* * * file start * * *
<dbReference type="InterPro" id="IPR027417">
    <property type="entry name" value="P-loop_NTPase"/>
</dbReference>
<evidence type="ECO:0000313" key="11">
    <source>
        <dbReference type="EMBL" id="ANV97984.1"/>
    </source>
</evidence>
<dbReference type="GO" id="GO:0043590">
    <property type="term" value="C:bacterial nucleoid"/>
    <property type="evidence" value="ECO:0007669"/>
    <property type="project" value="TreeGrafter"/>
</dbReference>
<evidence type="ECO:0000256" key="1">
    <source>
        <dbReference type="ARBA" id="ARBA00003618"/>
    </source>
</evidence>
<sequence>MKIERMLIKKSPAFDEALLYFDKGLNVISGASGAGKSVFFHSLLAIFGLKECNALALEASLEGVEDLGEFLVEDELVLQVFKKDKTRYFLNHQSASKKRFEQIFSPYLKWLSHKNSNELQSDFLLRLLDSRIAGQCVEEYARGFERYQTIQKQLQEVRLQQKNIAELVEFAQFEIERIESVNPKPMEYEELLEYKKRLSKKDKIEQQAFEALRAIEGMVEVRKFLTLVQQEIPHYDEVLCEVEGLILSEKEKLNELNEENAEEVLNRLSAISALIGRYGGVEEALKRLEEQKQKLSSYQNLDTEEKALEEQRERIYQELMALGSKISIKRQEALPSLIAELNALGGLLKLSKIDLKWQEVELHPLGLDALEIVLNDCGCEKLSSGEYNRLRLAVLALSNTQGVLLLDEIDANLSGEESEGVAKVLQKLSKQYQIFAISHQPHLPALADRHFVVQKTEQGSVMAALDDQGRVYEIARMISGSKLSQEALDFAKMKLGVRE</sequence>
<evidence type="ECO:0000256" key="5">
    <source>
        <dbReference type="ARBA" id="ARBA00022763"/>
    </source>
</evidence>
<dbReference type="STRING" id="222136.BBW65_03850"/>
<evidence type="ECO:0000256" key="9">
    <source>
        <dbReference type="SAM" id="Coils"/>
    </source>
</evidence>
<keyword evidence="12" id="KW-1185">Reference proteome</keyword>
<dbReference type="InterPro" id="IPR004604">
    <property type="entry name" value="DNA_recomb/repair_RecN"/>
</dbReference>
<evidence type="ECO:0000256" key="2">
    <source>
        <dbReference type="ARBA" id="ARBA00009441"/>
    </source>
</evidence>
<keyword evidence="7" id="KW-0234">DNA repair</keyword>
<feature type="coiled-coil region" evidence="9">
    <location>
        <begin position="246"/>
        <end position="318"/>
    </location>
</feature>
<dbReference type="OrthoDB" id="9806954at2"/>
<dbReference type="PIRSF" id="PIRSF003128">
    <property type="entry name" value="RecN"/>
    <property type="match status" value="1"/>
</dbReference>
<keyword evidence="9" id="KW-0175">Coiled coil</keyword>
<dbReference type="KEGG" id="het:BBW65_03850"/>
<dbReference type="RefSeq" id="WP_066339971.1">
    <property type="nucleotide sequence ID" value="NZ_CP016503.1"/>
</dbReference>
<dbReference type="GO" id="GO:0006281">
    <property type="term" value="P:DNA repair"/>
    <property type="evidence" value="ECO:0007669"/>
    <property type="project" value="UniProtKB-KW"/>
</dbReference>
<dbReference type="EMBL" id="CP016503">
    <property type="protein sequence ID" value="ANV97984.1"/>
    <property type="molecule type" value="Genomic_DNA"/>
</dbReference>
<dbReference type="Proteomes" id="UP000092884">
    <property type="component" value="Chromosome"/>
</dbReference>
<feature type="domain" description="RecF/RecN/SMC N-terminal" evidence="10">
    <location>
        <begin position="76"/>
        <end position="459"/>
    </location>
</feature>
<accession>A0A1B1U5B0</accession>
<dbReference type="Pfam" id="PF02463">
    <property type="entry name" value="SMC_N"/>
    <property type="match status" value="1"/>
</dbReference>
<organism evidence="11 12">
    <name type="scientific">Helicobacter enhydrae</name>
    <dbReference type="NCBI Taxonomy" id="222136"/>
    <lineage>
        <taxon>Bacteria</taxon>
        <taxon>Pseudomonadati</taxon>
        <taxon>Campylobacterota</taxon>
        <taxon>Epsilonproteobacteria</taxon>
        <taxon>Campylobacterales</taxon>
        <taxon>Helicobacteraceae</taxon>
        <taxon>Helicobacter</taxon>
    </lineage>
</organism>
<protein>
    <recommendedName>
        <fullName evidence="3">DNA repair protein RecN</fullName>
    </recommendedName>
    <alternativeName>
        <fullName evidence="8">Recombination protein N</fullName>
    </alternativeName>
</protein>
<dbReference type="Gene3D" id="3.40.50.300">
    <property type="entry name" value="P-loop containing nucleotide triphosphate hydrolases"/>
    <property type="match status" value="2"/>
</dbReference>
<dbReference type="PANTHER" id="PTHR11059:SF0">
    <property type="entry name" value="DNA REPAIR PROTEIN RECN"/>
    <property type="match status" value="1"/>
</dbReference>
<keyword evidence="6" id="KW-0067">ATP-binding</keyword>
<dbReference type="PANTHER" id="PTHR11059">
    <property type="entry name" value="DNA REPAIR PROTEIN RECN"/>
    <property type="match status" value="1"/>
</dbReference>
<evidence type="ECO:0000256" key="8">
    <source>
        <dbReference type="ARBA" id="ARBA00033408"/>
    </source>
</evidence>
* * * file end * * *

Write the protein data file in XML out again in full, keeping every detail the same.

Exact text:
<dbReference type="InterPro" id="IPR027417">
    <property type="entry name" value="P-loop_NTPase"/>
</dbReference>
<evidence type="ECO:0000313" key="11">
    <source>
        <dbReference type="EMBL" id="ANV97984.1"/>
    </source>
</evidence>
<dbReference type="GO" id="GO:0043590">
    <property type="term" value="C:bacterial nucleoid"/>
    <property type="evidence" value="ECO:0007669"/>
    <property type="project" value="TreeGrafter"/>
</dbReference>
<evidence type="ECO:0000256" key="1">
    <source>
        <dbReference type="ARBA" id="ARBA00003618"/>
    </source>
</evidence>
<sequence>MKIERMLIKKSPAFDEALLYFDKGLNVISGASGAGKSVFFHSLLAIFGLKECNALALEASLEGVEDLGEFLVEDELVLQVFKKDKTRYFLNHQSASKKRFEQIFSPYLKWLSHKNSNELQSDFLLRLLDSRIAGQCVEEYARGFERYQTIQKQLQEVRLQQKNIAELVEFAQFEIERIESVNPKPMEYEELLEYKKRLSKKDKIEQQAFEALRAIEGMVEVRKFLTLVQQEIPHYDEVLCEVEGLILSEKEKLNELNEENAEEVLNRLSAISALIGRYGGVEEALKRLEEQKQKLSSYQNLDTEEKALEEQRERIYQELMALGSKISIKRQEALPSLIAELNALGGLLKLSKIDLKWQEVELHPLGLDALEIVLNDCGCEKLSSGEYNRLRLAVLALSNTQGVLLLDEIDANLSGEESEGVAKVLQKLSKQYQIFAISHQPHLPALADRHFVVQKTEQGSVMAALDDQGRVYEIARMISGSKLSQEALDFAKMKLGVRE</sequence>
<evidence type="ECO:0000256" key="5">
    <source>
        <dbReference type="ARBA" id="ARBA00022763"/>
    </source>
</evidence>
<dbReference type="STRING" id="222136.BBW65_03850"/>
<evidence type="ECO:0000256" key="9">
    <source>
        <dbReference type="SAM" id="Coils"/>
    </source>
</evidence>
<keyword evidence="12" id="KW-1185">Reference proteome</keyword>
<dbReference type="InterPro" id="IPR004604">
    <property type="entry name" value="DNA_recomb/repair_RecN"/>
</dbReference>
<evidence type="ECO:0000256" key="2">
    <source>
        <dbReference type="ARBA" id="ARBA00009441"/>
    </source>
</evidence>
<keyword evidence="7" id="KW-0234">DNA repair</keyword>
<feature type="coiled-coil region" evidence="9">
    <location>
        <begin position="246"/>
        <end position="318"/>
    </location>
</feature>
<dbReference type="OrthoDB" id="9806954at2"/>
<dbReference type="PIRSF" id="PIRSF003128">
    <property type="entry name" value="RecN"/>
    <property type="match status" value="1"/>
</dbReference>
<keyword evidence="9" id="KW-0175">Coiled coil</keyword>
<dbReference type="KEGG" id="het:BBW65_03850"/>
<dbReference type="RefSeq" id="WP_066339971.1">
    <property type="nucleotide sequence ID" value="NZ_CP016503.1"/>
</dbReference>
<dbReference type="GO" id="GO:0006281">
    <property type="term" value="P:DNA repair"/>
    <property type="evidence" value="ECO:0007669"/>
    <property type="project" value="UniProtKB-KW"/>
</dbReference>
<dbReference type="EMBL" id="CP016503">
    <property type="protein sequence ID" value="ANV97984.1"/>
    <property type="molecule type" value="Genomic_DNA"/>
</dbReference>
<dbReference type="Proteomes" id="UP000092884">
    <property type="component" value="Chromosome"/>
</dbReference>
<feature type="domain" description="RecF/RecN/SMC N-terminal" evidence="10">
    <location>
        <begin position="76"/>
        <end position="459"/>
    </location>
</feature>
<accession>A0A1B1U5B0</accession>
<dbReference type="Pfam" id="PF02463">
    <property type="entry name" value="SMC_N"/>
    <property type="match status" value="1"/>
</dbReference>
<organism evidence="11 12">
    <name type="scientific">Helicobacter enhydrae</name>
    <dbReference type="NCBI Taxonomy" id="222136"/>
    <lineage>
        <taxon>Bacteria</taxon>
        <taxon>Pseudomonadati</taxon>
        <taxon>Campylobacterota</taxon>
        <taxon>Epsilonproteobacteria</taxon>
        <taxon>Campylobacterales</taxon>
        <taxon>Helicobacteraceae</taxon>
        <taxon>Helicobacter</taxon>
    </lineage>
</organism>
<protein>
    <recommendedName>
        <fullName evidence="3">DNA repair protein RecN</fullName>
    </recommendedName>
    <alternativeName>
        <fullName evidence="8">Recombination protein N</fullName>
    </alternativeName>
</protein>
<dbReference type="Gene3D" id="3.40.50.300">
    <property type="entry name" value="P-loop containing nucleotide triphosphate hydrolases"/>
    <property type="match status" value="2"/>
</dbReference>
<dbReference type="PANTHER" id="PTHR11059:SF0">
    <property type="entry name" value="DNA REPAIR PROTEIN RECN"/>
    <property type="match status" value="1"/>
</dbReference>
<keyword evidence="6" id="KW-0067">ATP-binding</keyword>
<dbReference type="PANTHER" id="PTHR11059">
    <property type="entry name" value="DNA REPAIR PROTEIN RECN"/>
    <property type="match status" value="1"/>
</dbReference>
<evidence type="ECO:0000256" key="8">
    <source>
        <dbReference type="ARBA" id="ARBA00033408"/>
    </source>
</evidence>